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Law & the Courts

The Cotton Letter Was Not Sent Anywhere, Especially Not to Iran

Tom Cotton on Face the Nation, March 15, 2015 (CBS)

Before U.S. Senator Tom Cotton (R., Ark.) and 46 of his GOP colleagues are frog-marched to the gallows and hanged for treason, one vital point of confusion must be cleared up. Say what you will about the Republicans’ open letter “to the leaders of the Islamic Republic of Iran.” The Cotton/GOP letter regarding Tehran’s atom-bomb talks with Obama was not sent to the ayatollahs. Had Cotton & Co. actually delivered their communiqué to Iran’s mullahs — perhaps via a Swiss diplomatic pouch or something even more cloak and dagger — their critics would be on less swampy ground in calling them “traitors,” as the New York Daily News screamed.

Either through befuddlement or deceit, many of the Republicans’ detractors have echoed this gross inaccuracy.

‐A Slate column by Fred Kaplan last Tuesday bore this sub-headline: “The letter 47 Republican senators sent to Iran is one of the most plainly stupid things a group of senators has ever done.”

‐According to the Washington Post, “47 Republican senators sent a letter to leaders in Tehran saying that any agreement reached between Obama and Iran without the approval of Congress could be revoked by the next president.”

‐A citizen petition posted on the White House’s public-participation webpage demands that the federal government “File charges of treason against the 47 Senators who sent letter to Iran.”

‐No less a conservative luminary than Michael Reagan wrote in last Thursday’s “Those 47 Republican senators didn’t need to send a public letter to Tehran to remind the Iranians how America’s separation of powers works.”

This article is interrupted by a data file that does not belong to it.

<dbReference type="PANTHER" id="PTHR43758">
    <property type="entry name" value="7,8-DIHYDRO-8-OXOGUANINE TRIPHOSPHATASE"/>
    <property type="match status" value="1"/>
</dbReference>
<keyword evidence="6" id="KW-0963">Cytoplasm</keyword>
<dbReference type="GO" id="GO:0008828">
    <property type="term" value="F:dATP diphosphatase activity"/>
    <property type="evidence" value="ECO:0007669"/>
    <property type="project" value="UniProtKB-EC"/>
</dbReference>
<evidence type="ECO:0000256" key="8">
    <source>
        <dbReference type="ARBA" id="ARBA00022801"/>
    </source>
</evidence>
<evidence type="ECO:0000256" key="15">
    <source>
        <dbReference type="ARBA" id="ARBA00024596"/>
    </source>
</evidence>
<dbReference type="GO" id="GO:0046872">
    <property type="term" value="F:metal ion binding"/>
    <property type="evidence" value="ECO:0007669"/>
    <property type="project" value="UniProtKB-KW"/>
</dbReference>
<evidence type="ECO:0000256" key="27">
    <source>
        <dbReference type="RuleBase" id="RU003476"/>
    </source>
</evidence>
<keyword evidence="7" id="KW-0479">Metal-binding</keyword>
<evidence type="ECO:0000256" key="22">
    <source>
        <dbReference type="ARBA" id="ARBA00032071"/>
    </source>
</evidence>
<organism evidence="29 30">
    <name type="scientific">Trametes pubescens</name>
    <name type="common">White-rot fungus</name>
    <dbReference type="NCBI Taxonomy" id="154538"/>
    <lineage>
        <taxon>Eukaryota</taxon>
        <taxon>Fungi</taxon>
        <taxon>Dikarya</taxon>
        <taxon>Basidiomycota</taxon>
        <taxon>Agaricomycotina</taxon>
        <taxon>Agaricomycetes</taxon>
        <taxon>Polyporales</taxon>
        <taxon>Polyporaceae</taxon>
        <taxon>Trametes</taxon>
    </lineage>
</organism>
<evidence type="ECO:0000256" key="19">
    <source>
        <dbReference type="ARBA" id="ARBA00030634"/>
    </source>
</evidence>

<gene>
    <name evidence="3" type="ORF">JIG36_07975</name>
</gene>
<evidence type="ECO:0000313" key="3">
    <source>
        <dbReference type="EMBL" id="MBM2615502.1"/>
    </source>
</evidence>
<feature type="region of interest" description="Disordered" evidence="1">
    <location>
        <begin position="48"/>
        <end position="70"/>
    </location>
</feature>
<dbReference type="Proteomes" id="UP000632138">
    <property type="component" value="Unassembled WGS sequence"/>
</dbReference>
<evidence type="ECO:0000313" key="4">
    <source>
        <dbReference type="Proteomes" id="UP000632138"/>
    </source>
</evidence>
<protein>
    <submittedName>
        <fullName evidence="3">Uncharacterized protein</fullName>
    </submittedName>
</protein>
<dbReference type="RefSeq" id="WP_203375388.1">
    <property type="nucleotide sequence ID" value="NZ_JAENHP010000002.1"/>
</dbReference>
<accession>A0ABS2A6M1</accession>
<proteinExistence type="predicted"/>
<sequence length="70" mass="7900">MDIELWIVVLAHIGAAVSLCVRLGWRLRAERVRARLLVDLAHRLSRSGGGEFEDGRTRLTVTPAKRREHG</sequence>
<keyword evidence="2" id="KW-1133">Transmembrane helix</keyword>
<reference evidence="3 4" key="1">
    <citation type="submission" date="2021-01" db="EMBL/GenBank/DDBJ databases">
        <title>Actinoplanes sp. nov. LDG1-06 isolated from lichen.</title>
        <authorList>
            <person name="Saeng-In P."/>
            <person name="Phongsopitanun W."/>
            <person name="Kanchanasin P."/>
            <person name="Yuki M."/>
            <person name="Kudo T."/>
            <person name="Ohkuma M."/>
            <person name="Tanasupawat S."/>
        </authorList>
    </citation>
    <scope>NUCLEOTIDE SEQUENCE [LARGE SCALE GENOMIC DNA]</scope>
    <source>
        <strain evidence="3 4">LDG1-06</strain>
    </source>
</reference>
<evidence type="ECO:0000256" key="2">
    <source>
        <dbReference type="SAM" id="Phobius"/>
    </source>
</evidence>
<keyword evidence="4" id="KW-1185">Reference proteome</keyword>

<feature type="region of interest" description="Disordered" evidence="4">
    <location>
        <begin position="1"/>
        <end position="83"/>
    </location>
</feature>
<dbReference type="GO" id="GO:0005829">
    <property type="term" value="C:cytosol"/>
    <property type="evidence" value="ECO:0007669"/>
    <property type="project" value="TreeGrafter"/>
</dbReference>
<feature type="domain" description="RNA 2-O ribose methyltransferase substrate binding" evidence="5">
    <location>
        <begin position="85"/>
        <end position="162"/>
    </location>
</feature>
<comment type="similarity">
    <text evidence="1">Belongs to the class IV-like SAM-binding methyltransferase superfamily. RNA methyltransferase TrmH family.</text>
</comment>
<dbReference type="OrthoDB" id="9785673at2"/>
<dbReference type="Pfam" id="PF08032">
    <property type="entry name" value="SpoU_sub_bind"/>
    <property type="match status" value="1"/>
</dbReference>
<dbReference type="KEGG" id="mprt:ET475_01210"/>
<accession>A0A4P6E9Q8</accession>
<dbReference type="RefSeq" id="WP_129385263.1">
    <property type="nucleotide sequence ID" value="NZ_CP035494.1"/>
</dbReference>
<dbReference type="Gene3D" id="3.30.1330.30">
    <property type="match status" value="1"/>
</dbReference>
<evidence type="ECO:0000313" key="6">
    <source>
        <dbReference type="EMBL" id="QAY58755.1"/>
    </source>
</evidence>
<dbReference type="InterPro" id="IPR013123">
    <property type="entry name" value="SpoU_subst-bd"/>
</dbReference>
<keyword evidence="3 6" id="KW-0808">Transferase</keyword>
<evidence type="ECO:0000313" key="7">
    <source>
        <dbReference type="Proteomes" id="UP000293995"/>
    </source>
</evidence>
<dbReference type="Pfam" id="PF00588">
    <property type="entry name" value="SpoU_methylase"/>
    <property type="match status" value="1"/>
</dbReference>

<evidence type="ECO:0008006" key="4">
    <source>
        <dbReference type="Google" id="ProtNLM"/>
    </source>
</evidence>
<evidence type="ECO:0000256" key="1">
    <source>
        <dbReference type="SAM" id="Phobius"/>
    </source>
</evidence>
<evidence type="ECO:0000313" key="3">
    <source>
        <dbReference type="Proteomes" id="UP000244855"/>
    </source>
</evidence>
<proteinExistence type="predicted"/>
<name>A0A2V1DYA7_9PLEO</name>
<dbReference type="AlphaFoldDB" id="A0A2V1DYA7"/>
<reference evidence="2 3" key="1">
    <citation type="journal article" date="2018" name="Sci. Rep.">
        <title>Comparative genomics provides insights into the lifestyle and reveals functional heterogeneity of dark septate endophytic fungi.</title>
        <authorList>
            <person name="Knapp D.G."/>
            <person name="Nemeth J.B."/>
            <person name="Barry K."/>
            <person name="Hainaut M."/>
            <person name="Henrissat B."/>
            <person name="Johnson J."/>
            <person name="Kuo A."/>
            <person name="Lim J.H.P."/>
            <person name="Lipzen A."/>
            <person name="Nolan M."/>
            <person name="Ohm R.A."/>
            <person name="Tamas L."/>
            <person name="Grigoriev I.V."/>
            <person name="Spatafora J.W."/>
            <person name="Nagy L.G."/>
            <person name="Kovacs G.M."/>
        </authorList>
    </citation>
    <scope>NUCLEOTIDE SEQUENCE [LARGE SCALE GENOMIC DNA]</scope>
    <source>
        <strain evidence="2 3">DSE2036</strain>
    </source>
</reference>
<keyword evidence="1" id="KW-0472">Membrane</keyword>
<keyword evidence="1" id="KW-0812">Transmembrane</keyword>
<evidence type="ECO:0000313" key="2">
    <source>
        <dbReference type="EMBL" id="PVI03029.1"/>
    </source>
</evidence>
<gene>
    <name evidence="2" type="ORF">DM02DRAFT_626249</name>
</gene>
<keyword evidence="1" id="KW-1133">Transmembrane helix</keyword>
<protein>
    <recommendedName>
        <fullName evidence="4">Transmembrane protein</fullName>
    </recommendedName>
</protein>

Despite this hyperventilation, the Cotton Club did not send its letter anywhere — particularly not Tehran. As I mentioned last Thursday, Cotton drafted this letter, which explained to Iran’s leaders several relevant aspects of basic American civics. “We will consider any agreement regarding your nuclear-weapons program that is not approved by the Congress as nothing more than an executive agreement between President Obama and Ayatollah Khamenei,” the letter states. “The next president could revoke such an executive agreement with the stroke of a pen,” it continues.

Cotton got 46 other senators to sign this letter in ink. “Because it was an open letter, it was not sent to Tehran but rather posted on Senator Cotton’s website and social-media accounts,” Caroline Rabbitt, Senator Cotton’s communications director, explained to me last week. Cotton & Co. never even dropped an envelope in the mail.

The fact that Cotton and his colleagues created a letter to nowhere seems to have escaped the loudest voices in this national conversation. Had that letter been posted on the website of the Wall Street Journal, the New York Post, or the Washington Times, the tumbrels would not be rolling toward Capitol Hill. So, this fight largely concerns which website first carried Cotton’s letter.

As Americans debate the wisdom of this GOP gambit, it should not surprise Obama that nearly half the Senate went around him to express its views on what White House chief of staff Dennis McDonough calls a “non-binding arrangement” with Iran. (This sounds like handcuffs without locks.) After all, Obama very openly craves an accord with Iran that goes around Congress. Thus, Obama is getting precisely what he deserves, given his overbearing, anti-Constitutional lust for common cause with the ayatollahs — to the exclusion of America’s duly elected representatives. Obama is desperate for a deal with this radical-Islamic, terrorist-sponsoring, IED-detonating regime. And he wants Republicans to shut up about it.

If Obama finds this Republican medicine bitter, he should stop pouring his own acrid elixir down their throats.

Agree or disagree with that point, here is the inescapable truth: Tom Cotton and his Senate colleagues never contacted anyone in Iran. That fact alone should turn the Left’s fluttering “GOP = Treason” banner into a wet rag.

Deroy Murdock is a Manhattan-based Fox News contributor and a contributing editor of National Review Online, and a senior fellow with the London Center for Policy Research.


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